Researchers say vitamins D and E and zinc can help address impaired immune function in the elderly
05/22/2019 // Evangelyn Rodriguez // Views

The immune system undergoes many changes as people age. Like the rest of the body, the immune system also weakens, making older adults more vulnerable to diseases and infections. In a paper published in the journal Nutrition Research, researchers from Chungbuk National University in Korea and Tufts University in the U.S. reviewed the results of observational studies and clinical trials examining the effects of zinc, vitamin E, and vitamin D on immune function in the elderly. They reported that poor nutrition aggravates the impairment of immune function.

Vitamins D and E prevents age-related diseases in the elderly

Vitamin D deficiency is common in people, and it is linked to an increased risk of infection. A study back in 2009 related vitamin D deficiency with aging. Mice with partial or complete lack of vitamin D exhibited symptoms of premature aging such as growth retardation, osteoporosis, skin wrinkling, and progressive loss of balance and hearing. The author noted that aging shows a dependency on hormonal forms of vitamin D, which means that there must be an optimal concentration of vitamin D that can delay the process of aging.

It was initially thought that the role of vitamin D was only to maintain skeletal health in the elderly. However, vitamin D receptors were soon discovered in the nervous system as well as in the cardiovascular and endocrine systems, which indicated that vitamin D affected more than just the bones. Further studies eventually discovered that low levels of vitamin D were linked to diseases associated with aging such as cognitive decline, depression, bone degeneration, cardiovascular disease, diabetes, and cancer. Therefore, it is now believed that ensuring older people get adequate amounts of vitamin D even before they reach the point of deficiency may prevent the onset of diseases associated with aging. (Related: Vitamin D supplements found to be associated with weight loss in obese children, says study.)


Vitamin E, or alpha-tocopherol, is a powerful antioxidant that protects lipids by scavenging peroxyl radicals that threaten to destroy them. These lipid peroxyl radicals are related to aging and the pathologic status of certain diseases such as diabetes mellitus and primary hyperlipidemia. Studies show that as people age, the rate by which their red blood cells utilize vitamin E decreases. This decrease is linked to the onset, aggravation, and complications of several diseases as well as aging due to oxidative stress.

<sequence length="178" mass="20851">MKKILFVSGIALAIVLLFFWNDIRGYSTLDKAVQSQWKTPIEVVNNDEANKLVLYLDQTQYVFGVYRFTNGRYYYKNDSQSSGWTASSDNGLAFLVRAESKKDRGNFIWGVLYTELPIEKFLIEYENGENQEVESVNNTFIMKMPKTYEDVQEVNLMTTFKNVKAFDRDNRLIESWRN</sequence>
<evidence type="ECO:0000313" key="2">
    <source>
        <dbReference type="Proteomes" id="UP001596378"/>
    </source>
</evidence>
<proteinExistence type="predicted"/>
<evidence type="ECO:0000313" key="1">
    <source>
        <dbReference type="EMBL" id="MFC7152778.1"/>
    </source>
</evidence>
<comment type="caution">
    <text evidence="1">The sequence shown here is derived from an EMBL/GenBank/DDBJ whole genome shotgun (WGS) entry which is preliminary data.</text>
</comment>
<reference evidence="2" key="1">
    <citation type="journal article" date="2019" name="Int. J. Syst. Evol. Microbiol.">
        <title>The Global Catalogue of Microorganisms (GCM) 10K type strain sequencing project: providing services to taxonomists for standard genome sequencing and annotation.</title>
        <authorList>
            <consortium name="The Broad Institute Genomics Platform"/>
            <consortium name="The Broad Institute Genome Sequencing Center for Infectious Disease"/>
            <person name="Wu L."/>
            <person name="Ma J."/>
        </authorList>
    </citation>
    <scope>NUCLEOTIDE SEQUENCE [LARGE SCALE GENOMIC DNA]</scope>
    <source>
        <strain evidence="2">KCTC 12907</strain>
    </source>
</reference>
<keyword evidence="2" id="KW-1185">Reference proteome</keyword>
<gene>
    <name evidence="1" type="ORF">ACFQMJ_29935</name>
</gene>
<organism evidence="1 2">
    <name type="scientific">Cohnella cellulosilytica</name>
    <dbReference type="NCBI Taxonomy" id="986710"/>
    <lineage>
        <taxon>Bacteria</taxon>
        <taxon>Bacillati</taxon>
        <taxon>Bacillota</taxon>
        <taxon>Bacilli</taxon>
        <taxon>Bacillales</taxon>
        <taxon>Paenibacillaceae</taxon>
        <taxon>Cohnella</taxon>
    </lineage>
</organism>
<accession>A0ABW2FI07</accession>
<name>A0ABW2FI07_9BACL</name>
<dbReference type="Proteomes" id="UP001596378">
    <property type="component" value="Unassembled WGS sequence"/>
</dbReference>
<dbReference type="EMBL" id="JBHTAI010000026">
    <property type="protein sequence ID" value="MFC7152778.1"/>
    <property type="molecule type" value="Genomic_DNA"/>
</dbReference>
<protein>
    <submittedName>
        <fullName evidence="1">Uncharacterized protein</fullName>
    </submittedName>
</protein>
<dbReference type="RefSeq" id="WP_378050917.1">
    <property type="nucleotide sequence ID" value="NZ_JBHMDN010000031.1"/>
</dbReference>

Another study also found that older people with poor physical health had low levels of vitamin E, but high concentrations of inflammatory markers. Chronic low-grade inflammation is characteristic of aging and is linked to poor nutrition. This finding demonstrates that normal levels of vitamin E in the elderly may prevent chronic inflammation associated with aging, heart disease, stroke, and cancer.

Zinc enhances immune response in the elderly

Zinc is required in many cellular processes, particularly in the normal functioning of the immune system. Deficiency in zinc causes a decline in immune responses and also promotes systemic inflammation. Zinc deficiency is especially common in older adults because most of the foods they avoid due to cholesterol are the same foods that are rich in zinc.

According to a study, zinc is crucial in the development and function of phagocytes and natural killer (NK) cells, immune cells that engulf bacteria and contain viral infections, respectively. When zinc is lacking in the elderly, their immune response against bacterial and viral infections is comprised. Zinc deficiency also decreases thymuline, a hormone necessary for the maturation of T helper cells. This explains why there is a decline in immune function in the elderly, specifically those with zinc deficiency. It is therefore advisable for older adults to ensure that they get sufficient amounts of zinc, whether from food or supplements, to boost their immune system and make them less susceptible to infections.

Visit to learn more about what affects your immune system.

Sources include: 1 2 3

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